California Senate Bill 296
On October 7, 2021 California Governor Newsom signed and approved Senate Bill 296. This added Section 829.7 to the California Penal Code. The Legislature finds and declares "that code enforcement officers are disproportionately at risk for threat, assault, injury, and even homicide due to the nature of their obligations."
Penal Code Section 829.7 now reads: Each local jurisdiction that employs code enforcement officers shall develop code enforcement officer safety standards appropriate for the code enforcement officers employed in their jurisdiction.
As the national non-profit charity focused on Code Enforcement Officer Safety and recognized by the International Code Council, the Foundation is here to provide guidance to jurisdictions. This section requires that each municipality and jurisdiction shall develop officer safety standards for their Code Enforcement staff. This would be achieved by doing a risk assessment based on the duties and responsibilities given to Code Enforcement staff. Officer safety standards can include a variety of topics that include training, policies, and officer safety equipment. Every jurisdiction is different and may have different job duties for their Code Enforcement Officers.
The national Code Enforcement Officer Safety Foundation (CEOSF) has recommendations for California jurisdictions to meet the requirements of Penal Code Section 829.7. We first recommend that Human Resources and Risk Management meet with their Code Enforcement staff and seek input on training, policies, procedures, and equipment based on the duties they are assigned. Many Code Enforcement Division's are tasked with marijuana grows and dispensaries, homeless camps, unpermitted construction, COVID enforcement, and so many other tasks that involve issuing citations and taking enforcement in dangerous situations.
Important Links & Documents:
SB 296: Step by Step for Management Documents
SOP Manual - Comprehensive 78 page Document (Word Doc) - $99
Click this button to purchase the downloadable Word document. This is a very detailed and comprehensive document that only requires you to update with agency name and remove any portions you want.
*Anyone who registers for the COSS program can request this template for FREE. Email us at email@example.com
The Code Enforcement Officer Safety Foundation recommends the following minimum standards for all Code Enforcement Divisions and have listed additional items to be considered. All officer safety equipment can be issued with the proper training required by law and the implementation of policies and procedures.
Officer safety recommendations from the national Code Enforcement Officer Safety Foundation:
Require staff to attend the national CEOSF Code Official Safety Specialist certification program. This is a comprehensive five course certification program that includes 15 hours of officer safety training. It is completely virtual and can receive continuing education unit's for the International Code Council and state associations. Your staff can now be certified in Officer Safety.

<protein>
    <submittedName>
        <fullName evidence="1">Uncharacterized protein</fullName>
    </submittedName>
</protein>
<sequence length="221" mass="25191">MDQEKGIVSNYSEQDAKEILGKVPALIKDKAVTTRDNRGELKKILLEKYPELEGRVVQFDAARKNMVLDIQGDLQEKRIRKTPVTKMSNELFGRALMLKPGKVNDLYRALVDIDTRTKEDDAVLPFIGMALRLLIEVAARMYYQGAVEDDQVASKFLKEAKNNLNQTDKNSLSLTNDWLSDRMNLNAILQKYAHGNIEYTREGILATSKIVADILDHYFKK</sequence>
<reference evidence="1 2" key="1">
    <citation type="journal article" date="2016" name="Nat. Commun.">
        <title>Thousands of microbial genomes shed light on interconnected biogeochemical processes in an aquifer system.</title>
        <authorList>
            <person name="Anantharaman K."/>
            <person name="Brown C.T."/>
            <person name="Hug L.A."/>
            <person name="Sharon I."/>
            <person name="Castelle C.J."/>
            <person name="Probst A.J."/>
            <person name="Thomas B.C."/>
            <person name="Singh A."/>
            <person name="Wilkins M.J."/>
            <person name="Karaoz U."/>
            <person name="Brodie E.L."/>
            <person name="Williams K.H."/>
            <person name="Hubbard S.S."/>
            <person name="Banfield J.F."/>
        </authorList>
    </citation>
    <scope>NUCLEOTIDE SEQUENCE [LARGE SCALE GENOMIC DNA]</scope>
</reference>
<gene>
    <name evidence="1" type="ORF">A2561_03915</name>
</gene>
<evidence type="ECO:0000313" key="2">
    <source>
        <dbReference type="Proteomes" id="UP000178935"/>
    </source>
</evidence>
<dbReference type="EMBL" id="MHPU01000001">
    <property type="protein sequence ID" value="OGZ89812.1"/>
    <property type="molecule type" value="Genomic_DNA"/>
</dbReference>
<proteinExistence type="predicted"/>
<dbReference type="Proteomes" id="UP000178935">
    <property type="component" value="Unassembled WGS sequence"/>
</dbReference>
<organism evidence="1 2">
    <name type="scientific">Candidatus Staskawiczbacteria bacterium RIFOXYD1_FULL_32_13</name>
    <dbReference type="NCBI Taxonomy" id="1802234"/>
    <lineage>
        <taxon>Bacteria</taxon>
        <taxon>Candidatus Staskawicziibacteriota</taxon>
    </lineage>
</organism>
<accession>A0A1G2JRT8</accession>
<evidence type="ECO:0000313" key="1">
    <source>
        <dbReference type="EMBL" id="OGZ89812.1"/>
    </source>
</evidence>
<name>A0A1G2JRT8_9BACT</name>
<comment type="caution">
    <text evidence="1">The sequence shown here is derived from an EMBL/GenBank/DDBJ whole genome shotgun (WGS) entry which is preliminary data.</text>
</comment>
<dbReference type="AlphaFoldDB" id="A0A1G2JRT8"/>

Allow and encourage Code Enforcement staff to attend continuing education classes on the topic of officer safety.
Participate in required training for officer safety equipment typically through POST (i.e. pepper spray, tasers, and firearms)
Policies & Procedures
Adopt or update a policy and procedure manual for outlining officer safety training requirements, officer safety equipment, and officer safety incident reporting requirements. If not currently in place develop an incident reporting system to track all officer safety incidents to include, but not limited to, threats, intimidation, harassment, stalking, assault, and homicide.
CEOSF has templates of adopted policy and procedure manuals from California agencies. They are available upon request at firstname.lastname@example.org
Radios - Preferably to local Police or Sheriff Department with access to a monitored dispatch system.
Body Armor - Level IIIa+ either concealable under the clothing or worn externally.
OC Spray (Pepper Spray) - Typically provided by the jurisdictions Police Department with training.
ASP Expandable - Requires POST training class, but very helpful with general self defense and animals.
Tactical Flashlight - Important for interior inspections or work at night.
Electronic Control device (i.e. Taser) - Similar to many Park Rangers, Animal Control, and CSO's. Requires law enforcement training class.
Firearm (either concealed or not) - Per existing Penal Code 830.17, Enforcement Officers that enforce illegal dumping can be armed and have arrest powers. This option requires POST and Department firearms training and qualifications.
Adopt additional policies to cover these items and training by using the Police Departments policies adopted to Code Enforcement if necessary.